Use least squares method (linear regression) to
calculate equation for best fit line (y = mx + b).
x
i
y
i
x
i
2
y
i
2
x
i
y
i

Concentration IR Corr. IR
0.000 0.013 0.000 0.000000 0.000000 0.000000
6.010 0.101 0.088 36.120100 0.007744 0.528880
31.800 0.811 0.798 1011.240000 0.636804 25.376400
63.500 1.498 1.485 4032.250000 2.205225 94.297500
88.900 2.094 2.081 7903.210000 4.330561 185.000900
E =
190.210 4.452 12982.820100 7.180334 305.203680
Mean 38.042 0.890


( )
( )
( )
( )
( )( )

intercept) - (Y (Slope)

yy xx
xy
xx xy
i i
i i i i xy
i
i i yy
i
i i xx
S S
S
r
m x - y b S S m
N
y x
y x y y x x S
N
y
y y y S
N
x
x x x S

=
= =

= =

= =

= =
2
2 2
2
2 2
2. Interpretation of Calibration Curves
Use the equation for the line (y = mx + b) to calculate
the concentration of the standard.

m = 0.0236 & b = -0.00881
y = 0.0236x 0.00881

Rearrange:
x = (y b)/m
x = (y + 0.00881)/0.0236

And:
x (sample concentration) = 37.4

B. Method of Standard Additions
Used for analytes in a complex matrix where interferences in
the IR for the analyte will occur.
i.e. blood, sediment, human serum, etc.
Often referred to as Spiking the sample.
Method:
1) Prepare several identical aliquots, V
x
, of the unknown sample.
2) Add a variable volume, V
s
, of a standard solution of known
concentration, c
s
, to each unknown aliquot.
3) Dilute each solution to an equal volume, V
t
.
4) Make instrumental measurements of each sample to get an
instrument response, S.
5) Calculate unknown concentration, c
x
, from the following
equation.
B. Method of Standard Additions
Standard Additions Equation
Where:
S = signal or instrument response
k = proportionality constant
V
s
= volume of standard added
c
s
= concentration of the standard
V
x
= volume of the sample aliquot
c
x
= concentration of the sample
V
t
= total volume of diluted solutions
t
x x
t
s s
V
c kV
V
c kV
S + =
B. Method of Standard Additions
A plot of instrument response (S) vs. standard volume (V
s
)
yields a straight line of the form:
V
s
I
n
s
t
r
u
m
e
n
t

R
e
s
p
o
n
s
e

(
S
)
m = Ay/ Ax
b = y-intercept
(V
s
)
0
b mV S
s
+ =
B. Method of Standard Additions
Combine:
b mV S
s
+ =
Calculating concentration of the sample.
and
t
x x
t
s s
V
c kV
V
c kV
S + =
x
s
x
mV
bc
c =
Example: Standard Additions Method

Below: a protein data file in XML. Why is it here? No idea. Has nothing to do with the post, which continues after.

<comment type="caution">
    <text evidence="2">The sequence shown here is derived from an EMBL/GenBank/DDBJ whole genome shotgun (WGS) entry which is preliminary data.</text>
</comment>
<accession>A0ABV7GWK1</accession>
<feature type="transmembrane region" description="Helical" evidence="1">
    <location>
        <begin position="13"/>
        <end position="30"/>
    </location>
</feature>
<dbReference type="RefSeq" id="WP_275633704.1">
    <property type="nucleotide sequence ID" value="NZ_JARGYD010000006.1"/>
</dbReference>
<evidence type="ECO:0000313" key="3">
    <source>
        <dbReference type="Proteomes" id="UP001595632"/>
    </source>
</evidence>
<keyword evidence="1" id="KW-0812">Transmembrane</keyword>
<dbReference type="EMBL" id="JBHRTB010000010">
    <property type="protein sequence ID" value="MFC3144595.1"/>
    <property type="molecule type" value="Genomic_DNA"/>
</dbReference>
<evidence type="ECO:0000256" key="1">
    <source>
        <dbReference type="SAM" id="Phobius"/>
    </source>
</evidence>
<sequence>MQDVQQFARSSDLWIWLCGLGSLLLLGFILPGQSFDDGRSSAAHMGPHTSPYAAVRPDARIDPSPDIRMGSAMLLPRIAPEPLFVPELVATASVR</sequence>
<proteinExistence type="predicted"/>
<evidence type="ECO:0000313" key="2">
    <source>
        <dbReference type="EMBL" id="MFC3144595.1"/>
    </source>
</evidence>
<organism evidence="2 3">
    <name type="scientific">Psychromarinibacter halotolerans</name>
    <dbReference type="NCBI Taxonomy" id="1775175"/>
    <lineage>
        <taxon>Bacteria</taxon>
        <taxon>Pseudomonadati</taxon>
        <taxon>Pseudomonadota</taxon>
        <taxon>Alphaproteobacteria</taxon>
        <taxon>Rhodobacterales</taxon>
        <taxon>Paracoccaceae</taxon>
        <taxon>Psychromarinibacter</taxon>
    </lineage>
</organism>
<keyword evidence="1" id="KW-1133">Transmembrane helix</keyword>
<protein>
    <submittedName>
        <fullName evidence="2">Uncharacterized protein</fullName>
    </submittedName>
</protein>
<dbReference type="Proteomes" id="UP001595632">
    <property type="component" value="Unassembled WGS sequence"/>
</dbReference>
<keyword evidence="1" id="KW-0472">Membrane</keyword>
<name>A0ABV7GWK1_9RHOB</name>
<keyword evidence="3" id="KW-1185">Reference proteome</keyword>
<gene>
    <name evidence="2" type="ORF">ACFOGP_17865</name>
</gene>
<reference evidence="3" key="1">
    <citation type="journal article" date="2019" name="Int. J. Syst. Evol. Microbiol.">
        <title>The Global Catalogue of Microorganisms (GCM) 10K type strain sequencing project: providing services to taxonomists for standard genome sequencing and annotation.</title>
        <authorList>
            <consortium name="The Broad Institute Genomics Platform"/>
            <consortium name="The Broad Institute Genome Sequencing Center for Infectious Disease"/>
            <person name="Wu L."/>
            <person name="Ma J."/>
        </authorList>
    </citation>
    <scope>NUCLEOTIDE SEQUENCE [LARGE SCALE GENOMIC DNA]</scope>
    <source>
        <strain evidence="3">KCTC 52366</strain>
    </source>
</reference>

Arsenic in a biological sample is determined by the method of standard
additions. 10-mL aliquots of the sample are pipetted into each of five
100-mL volumetric flasks. Various volumes of a 22.1 ppm As standard
were added to four of the five flasks and each solution was diluted to
volume with deionized water. The absorbance of each solution was
determined.
Sample (mL) Standard (mL) Absorbance
10.0 0.00 0.156
10.0 5.00 0.195
10.0 10.00 0.239
10.0 15.00 0.276
10.0 20.00 0.320
Calculate the concentration of the sample and its standard deviation.
Y= 0,03701x + 0,1554
R = 0,999
Kadar sampel
Y=0 maka x = 0,1554/0,03701= 4,19 ppm
Karena sample mengalami pengenceran 10x maka konsentrasi sampel
= 4,19 x 10
= 41,9 ppm
Volume
yang
ditambah
kn
Konsentrasi
(ppm)
Absorbansi
0 0 0,156
5 1,105 0,195
10 2,21 0,239
15
20
3,315
4,42
0,276
0,320
Arsenic Standard Addition
0.00
0.05
0.10
0.15
0.20
0.25
0.30
0.35
0.40
0.45
0 5 10 15 20
Volume Standard (V
s
)
A
b
s
o
r
b
a
n
c
e
m = 0.00818
b = 0.1554
s
m
= 0.000119
s
b
= 0.001463
Using Standard Addition to estimate sample concentration.
1) Make two solutions containing equal aliquots of sample and
add standard to one of the solutions. Dilute solutions to
volume.
2) Measure instrument response for both solutions.
3) Calculate the concentration of the sample with the following
equation.
( )
x
s s
x
V S S
V c S
c
1 2
1

=
Where:
S
1
= instrument response sample
S
2
= instrument response sample + spike

Example: Two-point Standard Addition
A 25.0-mL aliquot of an aqueous quinine solution was
diluted to 50.0 mL and determined to have an absorbance of
0.416 at 348 nm when measured in a 1.00 cm cell. A second
25 mL aliquot was mixed with 10.0 mL of a solution
containing 23.4 ppm of quinine. After diluting the solution
to 50.0 mL, this solution had an absorbance of 0.610 (1.00
cm cell). Calculate the concentration (ppm) of quinine in the
sample.

C. Internal Standard Method
Commonly used in quantitative liquid and gas chromotography.
A constant volume or mass of a standard compound is added to
each standard and sample solution.
The ratio of analyte to the internal standard is used to plot the
calibration curve and to determine the concentration of the
sample.
C. Internal Standard Method
Hexane Calibration Curve
y = 31641x + 142659
R
2
= 0.8171
0.00E+00
5.00E+05
1.00E+06
1.50E+06
2.00E+06
2.50E+06
0 10 20 30 40 50 60
Conc. (ppt hexane)
P
e
a
k

A
r
e
a
C. Internal Standard Method
Hexane/Octane Calibration Curve
y = 0.0359x + 0.0772
R
2
= 0.9998
0
0.5
1
1.5
2
2.5
0 10 20 30 40 50 60
Conc. (ppt hexane)
H
e
a
x
n
e
/
O
c
t
a
n
e

P
e
a
k

A
r
e
a